This study was aimed at investigating whether portal pressure, which is usually measured in the morning, is subject to circadian variations in patients with cirrhosis. Furthermore, a possible circadian variation for the occurrence of variceal bleeding was also investigated. Ten patients with alcoholic cirrhosis and portal hypertension had serial measurements of portal pressure, evaluated by the hepatic venous pressure gradient (the difference between wedged and free hepatic venous pressures), during a 24-hr period. In addition, a survey of the hour of occurrence of variceal hemorrhage was performed in 101 consecutive cirrhotic patients with hematemesis, in whom the precise moment of onset of bleeding could be determined, and the origin of bleeding was confirmed by emergency endoscopy. Statistical evaluation with the population-mean cosinor method allowed detection of a circadian variation in portal pressure. Portal pressure progressively declined during the afternoon and evening (from 17.9 ± 5.3 mm Hg at 12 PM to a nadir of 16.8 ± 4.9 mm Hg at 7 PM (p <0.05). Thereafter, portal pressure increased during the night, returning to baseline values at 9 AM (18.1 ± 5.1 mm Hg). The acrophase was at 8:32 AM (±100 min) with an amplitude of 3.45 ± 1.1 (% of mean ± S.E.) (rhythm detection: p <0.03). Similarly, the analysis of the time of occurrence of variceal hemorrhage with the use of a multiple- components rhythmometry test disclosed two peaks in the prevalence of esophageal bleeding. The more pronounced peak (orthophase) occurred at 10:44 PM, when portal pressure started to increase, and the second peak occurred at 9:12 AM, close to the acrophase value of portal pressure. This study shows that in patients with cirrhosis, portal pressure exhibits a circadian variation. This may influence the moment of occurrence of variceal bleeding, which also showed a circadian variation.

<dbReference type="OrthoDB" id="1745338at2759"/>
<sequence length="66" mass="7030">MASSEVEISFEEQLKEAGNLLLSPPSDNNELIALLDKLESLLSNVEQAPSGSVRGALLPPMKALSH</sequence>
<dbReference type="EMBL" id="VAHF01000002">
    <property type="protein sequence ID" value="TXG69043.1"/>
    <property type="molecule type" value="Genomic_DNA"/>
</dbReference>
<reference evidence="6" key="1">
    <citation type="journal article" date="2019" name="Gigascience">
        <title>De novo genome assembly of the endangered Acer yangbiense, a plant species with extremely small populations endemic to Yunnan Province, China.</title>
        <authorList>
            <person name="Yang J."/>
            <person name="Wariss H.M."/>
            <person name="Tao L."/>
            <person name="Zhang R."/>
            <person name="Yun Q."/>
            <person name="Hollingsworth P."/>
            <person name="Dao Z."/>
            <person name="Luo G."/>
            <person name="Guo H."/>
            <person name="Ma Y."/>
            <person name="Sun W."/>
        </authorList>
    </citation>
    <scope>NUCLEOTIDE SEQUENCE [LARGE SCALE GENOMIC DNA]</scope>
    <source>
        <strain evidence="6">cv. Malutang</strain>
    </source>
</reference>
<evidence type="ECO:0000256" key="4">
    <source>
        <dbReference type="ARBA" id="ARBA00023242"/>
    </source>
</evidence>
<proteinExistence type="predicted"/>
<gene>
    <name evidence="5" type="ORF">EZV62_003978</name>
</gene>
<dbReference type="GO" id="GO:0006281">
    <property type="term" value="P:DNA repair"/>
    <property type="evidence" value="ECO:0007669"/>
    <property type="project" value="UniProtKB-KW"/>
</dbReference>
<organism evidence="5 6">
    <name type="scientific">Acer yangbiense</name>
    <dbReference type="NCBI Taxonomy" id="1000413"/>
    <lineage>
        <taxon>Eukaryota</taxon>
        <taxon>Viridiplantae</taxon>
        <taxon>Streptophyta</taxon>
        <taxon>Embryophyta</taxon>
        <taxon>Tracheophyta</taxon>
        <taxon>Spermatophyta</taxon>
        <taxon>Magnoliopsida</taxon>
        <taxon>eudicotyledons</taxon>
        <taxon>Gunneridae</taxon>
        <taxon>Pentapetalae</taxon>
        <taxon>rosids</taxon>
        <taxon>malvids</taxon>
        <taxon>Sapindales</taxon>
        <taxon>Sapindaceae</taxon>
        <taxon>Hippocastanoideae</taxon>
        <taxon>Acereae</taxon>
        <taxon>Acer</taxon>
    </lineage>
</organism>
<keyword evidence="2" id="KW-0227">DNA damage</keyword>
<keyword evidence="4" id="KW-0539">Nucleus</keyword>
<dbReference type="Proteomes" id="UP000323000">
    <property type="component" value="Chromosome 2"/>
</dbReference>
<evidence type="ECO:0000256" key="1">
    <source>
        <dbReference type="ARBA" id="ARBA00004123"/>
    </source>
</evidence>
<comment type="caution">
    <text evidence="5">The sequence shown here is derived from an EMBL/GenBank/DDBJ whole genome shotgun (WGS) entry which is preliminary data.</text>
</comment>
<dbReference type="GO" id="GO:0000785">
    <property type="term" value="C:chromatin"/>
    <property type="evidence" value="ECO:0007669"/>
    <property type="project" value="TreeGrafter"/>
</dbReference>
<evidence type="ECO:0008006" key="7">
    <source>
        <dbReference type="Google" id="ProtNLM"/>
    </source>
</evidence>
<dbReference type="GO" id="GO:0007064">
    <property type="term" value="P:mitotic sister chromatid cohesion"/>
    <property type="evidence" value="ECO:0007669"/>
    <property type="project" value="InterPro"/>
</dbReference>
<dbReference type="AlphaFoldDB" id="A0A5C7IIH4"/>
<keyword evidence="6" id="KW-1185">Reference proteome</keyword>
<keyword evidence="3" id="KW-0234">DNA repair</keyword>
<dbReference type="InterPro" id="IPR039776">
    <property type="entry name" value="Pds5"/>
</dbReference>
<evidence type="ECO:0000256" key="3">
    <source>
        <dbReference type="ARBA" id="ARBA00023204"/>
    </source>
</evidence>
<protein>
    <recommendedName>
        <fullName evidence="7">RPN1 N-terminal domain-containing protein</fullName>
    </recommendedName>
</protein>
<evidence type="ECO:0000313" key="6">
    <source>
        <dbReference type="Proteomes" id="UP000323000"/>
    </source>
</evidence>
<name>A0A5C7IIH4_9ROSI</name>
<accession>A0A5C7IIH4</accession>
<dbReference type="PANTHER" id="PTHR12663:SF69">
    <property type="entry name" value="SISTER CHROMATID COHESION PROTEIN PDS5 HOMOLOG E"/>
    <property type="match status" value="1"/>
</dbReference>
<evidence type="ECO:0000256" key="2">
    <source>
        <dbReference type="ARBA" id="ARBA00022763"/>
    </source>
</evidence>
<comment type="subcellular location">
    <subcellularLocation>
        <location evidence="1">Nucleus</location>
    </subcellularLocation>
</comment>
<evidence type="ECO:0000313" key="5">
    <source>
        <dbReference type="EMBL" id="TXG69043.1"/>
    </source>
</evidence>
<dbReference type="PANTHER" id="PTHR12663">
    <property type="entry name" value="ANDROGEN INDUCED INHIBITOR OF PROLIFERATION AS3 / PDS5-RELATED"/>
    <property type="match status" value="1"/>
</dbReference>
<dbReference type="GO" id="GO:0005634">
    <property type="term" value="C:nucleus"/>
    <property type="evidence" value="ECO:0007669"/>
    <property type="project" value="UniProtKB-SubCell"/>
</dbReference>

|Number of pages||7|
|Publication status||Published - Mar 1994|
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